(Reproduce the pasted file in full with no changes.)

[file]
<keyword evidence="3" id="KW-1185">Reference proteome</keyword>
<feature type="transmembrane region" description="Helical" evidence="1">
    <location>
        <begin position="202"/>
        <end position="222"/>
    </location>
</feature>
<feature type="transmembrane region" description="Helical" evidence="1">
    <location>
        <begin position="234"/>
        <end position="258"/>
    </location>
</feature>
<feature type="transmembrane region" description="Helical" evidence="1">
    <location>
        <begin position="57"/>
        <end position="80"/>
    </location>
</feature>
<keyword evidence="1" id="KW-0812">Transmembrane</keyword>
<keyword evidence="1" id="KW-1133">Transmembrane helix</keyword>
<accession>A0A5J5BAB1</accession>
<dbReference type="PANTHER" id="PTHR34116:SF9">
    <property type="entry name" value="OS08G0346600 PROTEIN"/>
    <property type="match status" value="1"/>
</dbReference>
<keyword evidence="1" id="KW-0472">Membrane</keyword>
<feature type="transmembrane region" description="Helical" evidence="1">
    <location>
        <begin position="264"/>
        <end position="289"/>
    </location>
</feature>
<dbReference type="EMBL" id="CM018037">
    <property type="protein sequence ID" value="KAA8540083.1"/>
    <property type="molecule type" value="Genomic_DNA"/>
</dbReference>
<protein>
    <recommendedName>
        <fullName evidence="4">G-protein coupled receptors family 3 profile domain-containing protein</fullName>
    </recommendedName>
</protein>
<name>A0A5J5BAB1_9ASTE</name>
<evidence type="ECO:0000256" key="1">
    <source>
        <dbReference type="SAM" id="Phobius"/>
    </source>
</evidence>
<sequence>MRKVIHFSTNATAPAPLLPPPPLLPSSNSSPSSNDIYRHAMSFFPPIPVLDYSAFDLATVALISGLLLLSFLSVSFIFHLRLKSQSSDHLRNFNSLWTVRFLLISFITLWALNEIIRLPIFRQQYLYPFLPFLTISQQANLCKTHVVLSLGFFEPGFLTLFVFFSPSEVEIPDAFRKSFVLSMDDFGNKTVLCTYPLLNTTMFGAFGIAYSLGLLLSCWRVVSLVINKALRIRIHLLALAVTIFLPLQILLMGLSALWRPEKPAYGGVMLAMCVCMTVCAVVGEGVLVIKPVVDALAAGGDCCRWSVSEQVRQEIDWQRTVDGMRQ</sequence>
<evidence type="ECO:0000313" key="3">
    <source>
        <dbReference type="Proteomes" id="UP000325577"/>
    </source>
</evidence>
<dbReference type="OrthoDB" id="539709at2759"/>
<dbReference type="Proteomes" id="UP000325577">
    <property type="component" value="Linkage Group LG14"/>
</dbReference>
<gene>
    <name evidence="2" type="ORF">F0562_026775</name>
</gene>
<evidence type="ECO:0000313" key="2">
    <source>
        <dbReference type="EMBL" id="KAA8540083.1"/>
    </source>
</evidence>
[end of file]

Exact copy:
<keyword evidence="3" id="KW-1185">Reference proteome</keyword>
<feature type="transmembrane region" description="Helical" evidence="1">
    <location>
        <begin position="202"/>
        <end position="222"/>
    </location>
</feature>
<feature type="transmembrane region" description="Helical" evidence="1">
    <location>
        <begin position="234"/>
        <end position="258"/>
    </location>
</feature>
<feature type="transmembrane region" description="Helical" evidence="1">
    <location>
        <begin position="57"/>
        <end position="80"/>
    </location>
</feature>
<keyword evidence="1" id="KW-0812">Transmembrane</keyword>
<keyword evidence="1" id="KW-1133">Transmembrane helix</keyword>
<accession>A0A5J5BAB1</accession>
<dbReference type="PANTHER" id="PTHR34116:SF9">
    <property type="entry name" value="OS08G0346600 PROTEIN"/>
    <property type="match status" value="1"/>
</dbReference>
<keyword evidence="1" id="KW-0472">Membrane</keyword>
<feature type="transmembrane region" description="Helical" evidence="1">
    <location>
        <begin position="264"/>
        <end position="289"/>
    </location>
</feature>
<dbReference type="EMBL" id="CM018037">
    <property type="protein sequence ID" value="KAA8540083.1"/>
    <property type="molecule type" value="Genomic_DNA"/>
</dbReference>
<protein>
    <recommendedName>
        <fullName evidence="4">G-protein coupled receptors family 3 profile domain-containing protein</fullName>
    </recommendedName>
</protein>
<name>A0A5J5BAB1_9ASTE</name>
<evidence type="ECO:0000256" key="1">
    <source>
        <dbReference type="SAM" id="Phobius"/>
    </source>
</evidence>
<sequence>MRKVIHFSTNATAPAPLLPPPPLLPSSNSSPSSNDIYRHAMSFFPPIPVLDYSAFDLATVALISGLLLLSFLSVSFIFHLRLKSQSSDHLRNFNSLWTVRFLLISFITLWALNEIIRLPIFRQQYLYPFLPFLTISQQANLCKTHVVLSLGFFEPGFLTLFVFFSPSEVEIPDAFRKSFVLSMDDFGNKTVLCTYPLLNTTMFGAFGIAYSLGLLLSCWRVVSLVINKALRIRIHLLALAVTIFLPLQILLMGLSALWRPEKPAYGGVMLAMCVCMTVCAVVGEGVLVIKPVVDALAAGGDCCRWSVSEQVRQEIDWQRTVDGMRQ</sequence>
<evidence type="ECO:0000313" key="3">
    <source>
        <dbReference type="Proteomes" id="UP000325577"/>
    </source>
</evidence>
<dbReference type="OrthoDB" id="539709at2759"/>
<dbReference type="Proteomes" id="UP000325577">
    <property type="component" value="Linkage Group LG14"/>
</dbReference>
<gene>
    <name evidence="2" type="ORF">F0562_026775</name>
</gene>
<evidence type="ECO:0000313" key="2">
    <source>
        <dbReference type="EMBL" id="KAA8540083.1"/>
    </source>
</evidence>